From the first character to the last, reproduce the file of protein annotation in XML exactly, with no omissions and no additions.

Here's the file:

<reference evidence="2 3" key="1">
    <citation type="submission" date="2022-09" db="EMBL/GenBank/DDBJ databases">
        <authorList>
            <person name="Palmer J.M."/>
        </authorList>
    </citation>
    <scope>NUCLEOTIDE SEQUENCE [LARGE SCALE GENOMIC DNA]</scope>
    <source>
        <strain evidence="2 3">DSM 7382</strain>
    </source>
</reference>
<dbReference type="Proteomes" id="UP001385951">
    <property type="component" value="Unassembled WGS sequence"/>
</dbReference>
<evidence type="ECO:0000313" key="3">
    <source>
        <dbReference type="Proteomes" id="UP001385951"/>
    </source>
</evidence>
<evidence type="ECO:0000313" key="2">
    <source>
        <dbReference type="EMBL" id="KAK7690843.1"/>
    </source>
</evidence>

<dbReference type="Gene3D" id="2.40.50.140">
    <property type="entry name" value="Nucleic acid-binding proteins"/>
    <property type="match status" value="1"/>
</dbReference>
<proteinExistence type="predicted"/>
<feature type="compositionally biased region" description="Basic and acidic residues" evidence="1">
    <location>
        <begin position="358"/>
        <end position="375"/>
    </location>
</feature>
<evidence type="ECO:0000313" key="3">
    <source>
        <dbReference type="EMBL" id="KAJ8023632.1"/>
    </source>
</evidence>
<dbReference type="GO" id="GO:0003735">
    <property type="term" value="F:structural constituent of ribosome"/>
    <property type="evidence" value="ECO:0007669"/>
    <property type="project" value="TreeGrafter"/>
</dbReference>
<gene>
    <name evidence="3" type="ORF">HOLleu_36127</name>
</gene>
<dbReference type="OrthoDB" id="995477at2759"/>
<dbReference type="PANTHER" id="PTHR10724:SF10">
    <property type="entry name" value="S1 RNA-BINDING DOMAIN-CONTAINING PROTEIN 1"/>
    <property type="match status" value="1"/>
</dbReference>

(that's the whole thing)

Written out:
<reference evidence="2 3" key="1">
    <citation type="submission" date="2022-09" db="EMBL/GenBank/DDBJ databases">
        <authorList>
            <person name="Palmer J.M."/>
        </authorList>
    </citation>
    <scope>NUCLEOTIDE SEQUENCE [LARGE SCALE GENOMIC DNA]</scope>
    <source>
        <strain evidence="2 3">DSM 7382</strain>
    </source>
</reference>
<dbReference type="Proteomes" id="UP001385951">
    <property type="component" value="Unassembled WGS sequence"/>
</dbReference>
<evidence type="ECO:0000313" key="3">
    <source>
        <dbReference type="Proteomes" id="UP001385951"/>
    </source>
</evidence>
<evidence type="ECO:0000313" key="2">
    <source>
        <dbReference type="EMBL" id="KAK7690843.1"/>
    </source>
</evidence>

<dbReference type="Gene3D" id="2.40.50.140">
    <property type="entry name" value="Nucleic acid-binding proteins"/>
    <property type="match status" value="1"/>
</dbReference>
<proteinExistence type="predicted"/>
<feature type="compositionally biased region" description="Basic and acidic residues" evidence="1">
    <location>
        <begin position="358"/>
        <end position="375"/>
    </location>
</feature>
<evidence type="ECO:0000313" key="3">
    <source>
        <dbReference type="EMBL" id="KAJ8023632.1"/>
    </source>
</evidence>
<dbReference type="GO" id="GO:0003735">
    <property type="term" value="F:structural constituent of ribosome"/>
    <property type="evidence" value="ECO:0007669"/>
    <property type="project" value="TreeGrafter"/>
</dbReference>
<gene>
    <name evidence="3" type="ORF">HOLleu_36127</name>
</gene>
<dbReference type="OrthoDB" id="995477at2759"/>
<dbReference type="PANTHER" id="PTHR10724:SF10">
    <property type="entry name" value="S1 RNA-BINDING DOMAIN-CONTAINING PROTEIN 1"/>
    <property type="match status" value="1"/>
</dbReference>